The problem with not writing anything for a while, or a long while, is knowing where to start when you finally return to the keyboard.
What’s the point? Who will actually read this? What interested me that I’ve already forgotten?
The last thing I published was in June, 2013.
It’s not to say things haven’t interested me in that time, and I have surely filled up multiple notebooks of things I discovered, or things I wanted to know.
I’ve written biographies and game reports for various Society of American Baseball Research (SABR) book efforts, like the one about Bobby Thomson that was essentially an ode to my father, who loved the moment in time with Thomson his the game-winner in the final game of 1951 that clinched the pennant for the New York Giants.
But these contributions are research efforts, not timely accounts of something that occurred in the now and present.
I remember as a kid in Cedar Rapids, Iowa, where I would watch fastpitch softball games at Ellis Park, in a league (Major Open) that was one of the most advanced and competitive in the nation, and would then go home and write a game story. Being nine or 10 years old, I’m certain the third grade quality wouldn’t win any awards, but it was the recap, the reflection of the game that made the task enjoyable.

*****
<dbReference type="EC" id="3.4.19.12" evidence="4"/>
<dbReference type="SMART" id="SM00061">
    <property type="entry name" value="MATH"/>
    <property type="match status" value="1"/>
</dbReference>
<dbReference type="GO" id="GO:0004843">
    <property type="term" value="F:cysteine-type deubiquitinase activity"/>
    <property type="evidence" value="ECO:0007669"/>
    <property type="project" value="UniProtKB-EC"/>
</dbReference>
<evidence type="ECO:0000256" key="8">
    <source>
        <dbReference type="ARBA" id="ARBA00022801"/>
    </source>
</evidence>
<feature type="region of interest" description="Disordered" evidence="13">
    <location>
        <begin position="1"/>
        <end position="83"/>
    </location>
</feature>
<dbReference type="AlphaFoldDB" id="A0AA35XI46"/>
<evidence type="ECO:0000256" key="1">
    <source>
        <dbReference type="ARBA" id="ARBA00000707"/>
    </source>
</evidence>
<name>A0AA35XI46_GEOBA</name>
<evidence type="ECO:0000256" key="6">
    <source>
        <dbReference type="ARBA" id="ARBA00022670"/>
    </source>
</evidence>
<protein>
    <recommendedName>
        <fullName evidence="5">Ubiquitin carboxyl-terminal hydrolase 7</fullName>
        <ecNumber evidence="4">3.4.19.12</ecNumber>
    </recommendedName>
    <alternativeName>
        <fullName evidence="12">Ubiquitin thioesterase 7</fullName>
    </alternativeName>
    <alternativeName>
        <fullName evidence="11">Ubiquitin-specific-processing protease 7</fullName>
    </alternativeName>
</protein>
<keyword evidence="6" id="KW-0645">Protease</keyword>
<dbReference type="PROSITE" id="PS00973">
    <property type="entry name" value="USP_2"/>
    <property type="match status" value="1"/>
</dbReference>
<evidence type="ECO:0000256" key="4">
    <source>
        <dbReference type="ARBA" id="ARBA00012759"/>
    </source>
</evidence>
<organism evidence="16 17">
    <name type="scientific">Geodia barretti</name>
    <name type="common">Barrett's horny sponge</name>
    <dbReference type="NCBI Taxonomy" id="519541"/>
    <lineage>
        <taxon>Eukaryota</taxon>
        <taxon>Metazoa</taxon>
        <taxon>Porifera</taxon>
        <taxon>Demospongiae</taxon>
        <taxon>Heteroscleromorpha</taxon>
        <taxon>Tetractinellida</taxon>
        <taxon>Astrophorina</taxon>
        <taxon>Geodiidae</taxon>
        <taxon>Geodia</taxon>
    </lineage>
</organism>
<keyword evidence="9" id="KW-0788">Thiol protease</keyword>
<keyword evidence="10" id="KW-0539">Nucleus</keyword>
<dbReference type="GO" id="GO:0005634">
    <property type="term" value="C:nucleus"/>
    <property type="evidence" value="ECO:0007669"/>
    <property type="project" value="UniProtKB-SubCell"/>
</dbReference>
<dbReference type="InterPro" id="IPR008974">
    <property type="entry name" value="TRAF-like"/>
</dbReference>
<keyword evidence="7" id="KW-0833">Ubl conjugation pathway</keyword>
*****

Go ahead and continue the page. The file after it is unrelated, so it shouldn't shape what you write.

A few years ago, I became friends with Dave Kindred, an amazing writer who can weave together a compelling story out of any situation. I have read many, many articles with Dave’s byline, and recognizing the talent he possesses puts my own amateur efforts into perspective.
Talent aside, I’m fortunate I never pursued that career, which has struggled with layoffs, economic constraints, shifting distribution methods.
My $4 a month investment in a website allows me the privilege to write what I want, acting as my own editor. It’s really not a bad deal – especially when writing becomes therapy, or if nothing else, a creative outlet. And when you have no defined audience, I’ve discovered, you can write whatever you want, as the likelihood of it being read isn’t great.
The original plan was to augment my photographic exploits, and possibly use as a way to market interest in the end product. So I try to accompany every post with a photo, even though I don’t actively market photos anymore, instead preferring the occasional freelance opportunity.
This entry is Tony Mancha, a pitcher for the United States’ entry into the ISF World Championships currently being contested in Whitehorse, Yukon, Canada. I have written about men’s fastpitch before, and will again. Although it’s been noted as a dying sport for years, what’s left is very entertaining to watch.